The output will be:

main thread enters main method
pool-1-thread-1 factorial task is called
pool-1-thread-2 square task is called
pool-1-thread-2 The result after square: 14400.0
pool-1-thread-1 The result after factorial: 120.0

Now, if you want to run the “square task” synchronously in the same thread as “factorial task” then you need to make the following 2 changes as as shown to line //3.

1) thenApplyAsync(.., ..) to thenApply(..);

2) Remove the second argument “newFixedThreadPool” as thenApply(..) only takes a task.

// 3 creates another CompletableFuture for squaring .
CompletableFuture squareCalcStage = factorialCalcStage.thenApply(r -> {
System.out.println(Thread.currentThread().getName() + ” square task is called”);
Double squareResult = square.apply(r);

return squareResult;
});

The output will be:

main thread enters main method
pool-1-thread-1 factorial task is called
pool-1-thread-1 square task is called
pool-1-thread-1 The result after square: 14400.0
pool-1-thread-1 The result after factorial: 120.0

Q7. What is a task from the above examples that is passed to a CompletableFuture object?
A7. A task can be

1) A Runnable: that takes no arguments and returns no arguments. “CompletableFuture.runAsync(runnable)”

CompletableFuture cfRunnableExample = CompletableFuture.runAsync(new Runnable() {

@Override
public void run() {
//do something
}
});

1
2
3
4
5
6
7
8
9

CompletableFuture cfRunnableExample = CompletableFuture.runAsync(new Runnable() {

@Override
public void run() {
//do something
}
});

2) A Consumer: that takes an object as an argument, but returns nothing. “CompletableFuture.thenAcceptAsync(Consumer)”.

factorialCalcStage.thenAcceptAsync(t -> System.out.println(“The result after factorial: ” + t));

1
2
3

factorialCalcStage.thenAcceptAsync(t -> System.out.println(“The result after factorial: ” + t));

3) A Function: That takes an object argument and returns an object result. “CompletableFuture.supplyAsync(Supplier)”. “Supplier” is a function that returns a value.

CompletableFuture factorialCalcStage = CompletableFuture
.supplyAsync(() -> {
System.out.println(Thread.currentThread().getName()
+ ” factorial task is called”);
Double factorialResult = factorial.apply(nthFactorial);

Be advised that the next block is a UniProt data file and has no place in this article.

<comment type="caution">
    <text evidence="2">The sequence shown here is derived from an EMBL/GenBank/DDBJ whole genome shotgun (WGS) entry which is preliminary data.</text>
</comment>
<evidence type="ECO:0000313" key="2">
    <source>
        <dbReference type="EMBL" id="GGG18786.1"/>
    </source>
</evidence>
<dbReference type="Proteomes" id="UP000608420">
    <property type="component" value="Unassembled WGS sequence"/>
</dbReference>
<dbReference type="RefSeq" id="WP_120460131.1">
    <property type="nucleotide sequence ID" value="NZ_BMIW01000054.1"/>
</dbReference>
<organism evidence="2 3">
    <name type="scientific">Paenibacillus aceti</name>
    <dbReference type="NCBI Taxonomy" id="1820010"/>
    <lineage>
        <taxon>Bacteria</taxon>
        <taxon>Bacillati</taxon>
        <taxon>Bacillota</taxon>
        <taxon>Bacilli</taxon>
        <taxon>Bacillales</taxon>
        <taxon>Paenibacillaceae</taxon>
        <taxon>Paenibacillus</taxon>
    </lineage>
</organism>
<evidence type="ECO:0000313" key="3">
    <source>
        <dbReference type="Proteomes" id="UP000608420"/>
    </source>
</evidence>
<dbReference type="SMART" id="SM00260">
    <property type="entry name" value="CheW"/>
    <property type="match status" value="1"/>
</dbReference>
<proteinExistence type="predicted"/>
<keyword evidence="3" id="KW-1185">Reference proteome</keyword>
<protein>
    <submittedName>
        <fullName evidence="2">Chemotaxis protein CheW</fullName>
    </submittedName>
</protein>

return factorialResult;
}, newFixedThreadPool);

Q8. The CompletableFuture takes a task and optionally an executor service as arguments. What happens only if a task is supplied without an executor service?
A8. By default supplyAsync() uses ForkJoinPool.commonPool() thread pool shared between all CompletableFutures. This implicitly is a hard-coded thread pool that is completely outside of your control. So, you should always specify your own ExecutorService as shown in the above examples as in “newFixedThreadPool“.

Q9. What do you understand by the term reactive programming (RP)?
A9. The text book definition is that:

“Reactive programming is programming with asynchronous data streams.”

As we saw earlier in the CompletableFuture methods like supplyAsync(…), thenApplyAsync(….), thenCombineAsync(….), thenApply(), etc where you can join (i.e. chain) and combine CompletableFuture stages to build a pipeline of later running tasks. These tasks can run asynchronously and provide synchronization methods to join or combine split parallel tasks. This helps you to parallelize your code to make an application more reactive and responsive.

Reactive programming example

1) Lines //1 & //2 are long running asynchronous tasks that run in parallel. Long run is simulated with 5 seconds sleep.

2) Line //3 is executed when //1 & //2 are completed.

import java.util.ArrayList;
import java.util.Arrays;
import java.util.concurrent.CompletableFuture;
import java.util.concurrent.TimeUnit;

public class ReactiveProgramming {

public static void main(String[] args) {

// 1. long running asynchronous task
final CompletableFuture> users = CompletableFuture.supplyAsync(() -> {
// lookup all students … this can run for a long time
sleep(5);
return new ArrayList(Arrays.asList(“John”, “Peter”, “Sam”));
});

// 2. long running asynchronous task
final CompletableFuture> subjects = CompletableFuture.supplyAsync(() -> {
// lookup all subjects … this can run for a long time
sleep(5);
return new ArrayList(Arrays.asList(“English, Maths, Science”));
});

//3 combine //1 & //2 to produce a report synchronously
final CompletableFuture report = users.thenCombine(subjects, (u, s) -> {
System.out.println(“Thread ” + Thread.currentThread().getName() + ” is producing a report'” + “”);
return u.toString() + s.toString();
});

System.out.println(report.join()); // returns a result value when complete
}

private static void sleep(long seconds) {
try {
System.out.println(“Thread ” + Thread.currentThread().getName() + ” is processing”);
TimeUnit.SECONDS.sleep(seconds);
} catch (InterruptedException e) {
e.printStackTrace();
}
}
}

Outputs:

Thread ForkJoinPool.commonPool-worker-1 is processing
Thread ForkJoinPool.commonPool-worker-2 is processing
Thread ForkJoinPool.commonPool-worker-2 is producing a report’
[John, Peter, Sam][English, Maths, Science]




SOURCE: java-success.com